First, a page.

Approaches to Narrative 2

An introduction to the analysis of narrative forms and genres, focussing primarily on 20th and 21st Century texts.

Metropolis 1: Reading Manchester (15 credits)

This unit introduces key skills for University study. You will learn skills of close reading and textual analysis, practised on a range of cultural forms and focussed on representations of Manchester as a diverse, international city.

Metropolis 2: Writing Worlds

An introduction to skills of research, writing and project development. You will develop your own independent project and put into practice the analytical skills developed on Metropolis 1: Reading Manchester.

Introduction to Classical Philosophy

Classical philosophy posed some of the fundamental questions of philosophy, questions about what it is to be human, what attitude we should have towards life and death, what is true and what is real. This unit will introduce students to these questions and, by examining the distinctive way in which they are posed in the works of the classical philosophers, it will help develop the ability to philosophise in response to them.

Introduction to Modern Philosophy

This unit will look at some of the key arguments of early modern philosophers about such issues as the nature of the mind and what it can know with certainty, the relation between the mind and the world, and what nature is. Through a close engagement with the writings of some of these philosophers, it will encourage students to think critically about our view of ourselves and our relation to the world.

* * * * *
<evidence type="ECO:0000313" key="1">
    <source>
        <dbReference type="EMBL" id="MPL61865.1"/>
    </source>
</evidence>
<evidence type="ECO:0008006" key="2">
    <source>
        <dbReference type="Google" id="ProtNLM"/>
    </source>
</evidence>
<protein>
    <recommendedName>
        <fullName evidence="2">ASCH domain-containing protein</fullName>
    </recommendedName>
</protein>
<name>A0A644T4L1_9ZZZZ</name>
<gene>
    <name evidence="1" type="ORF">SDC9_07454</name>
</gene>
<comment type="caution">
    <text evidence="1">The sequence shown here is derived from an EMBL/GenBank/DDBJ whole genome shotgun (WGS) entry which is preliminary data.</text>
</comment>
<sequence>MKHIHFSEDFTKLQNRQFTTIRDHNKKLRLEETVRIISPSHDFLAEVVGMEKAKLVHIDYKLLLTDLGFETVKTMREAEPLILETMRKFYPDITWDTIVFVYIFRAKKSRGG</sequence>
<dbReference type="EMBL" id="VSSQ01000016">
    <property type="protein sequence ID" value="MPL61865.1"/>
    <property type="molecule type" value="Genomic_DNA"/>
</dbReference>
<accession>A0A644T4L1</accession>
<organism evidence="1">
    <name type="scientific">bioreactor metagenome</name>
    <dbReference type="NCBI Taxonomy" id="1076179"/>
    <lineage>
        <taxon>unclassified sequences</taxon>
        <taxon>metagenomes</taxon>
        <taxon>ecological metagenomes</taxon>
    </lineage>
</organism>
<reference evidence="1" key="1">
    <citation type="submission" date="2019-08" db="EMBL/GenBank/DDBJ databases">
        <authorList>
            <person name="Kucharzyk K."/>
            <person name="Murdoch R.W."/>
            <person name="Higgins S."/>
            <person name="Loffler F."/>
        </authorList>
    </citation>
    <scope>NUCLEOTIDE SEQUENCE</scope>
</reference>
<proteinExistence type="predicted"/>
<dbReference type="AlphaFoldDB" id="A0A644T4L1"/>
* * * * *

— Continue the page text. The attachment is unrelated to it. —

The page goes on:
Death, God and the Meaning of Life

This unit examines some of the central arguments of the philosophical tradition for and against the existence of divinity. From Plato to the 20th Century, we will encounter various arguments for the necessary existence of the immortals, and see how they reconfigure how we understand the meaning of our lives and orient ourselves in the world.

Existentialism

Students will study the rich tradition of Existentialism, which has asked what it means to exist authentically as an embodied, gendered, being in an absurd universe. While looking at the earlier existentialists, the unit will concentrate on a close engagement with the writings of some of the most influential 20th century existentialists such as Simone de Beauvoir, Albert Camus, and Jean-Paul Sartre.

In Year 2, you’ll continue to build on your knowledge and skills developed in Year 1. A range of option units will be available to you.

Read more about this year of study

Core Units

American Postwar Literature & Culture

A unit that is about reading in context, focussing on the relationships between aesthetic form, thematic content and the historical context in a diverse range of texts and genres from the 1940's-1970's.

American Contemporary Literature & Culture

You will practise reading in context, focussing on the relationships between aesthetic form, thematic content and historical context in a diverse range of texts and genres from the late 20th and early 21st centuries.

Greek Philosophy

This unit will focus on one key classical philosophical text (e.g. Plato’s Republic), examining it in terms of its historical and intellectual context. It gives students the opportunity to study how the earliest thinkers of the Western tradition thought about some of the most fundamental of all questions (e.g., what reality is and how we know it; what the best kind of life is and how we should best organise our societies).

History of Metaphysics

The unit addresses issues in metaphysics through the in-depth study of the key thinkers of the Early to late Modern period. It focuses principally on the Continental European tradition from Descartes to Leibniz and Kant. In addressing issues such as space and time, substance, reality, causality and personal identity, the unit examines the philosophical underpinnings of the Scientific Revolution in the 17th and 18th centuries. Students will come to understand the nature of metaphysical thinking and to comprehend the ways in which philosophical questions develop historically.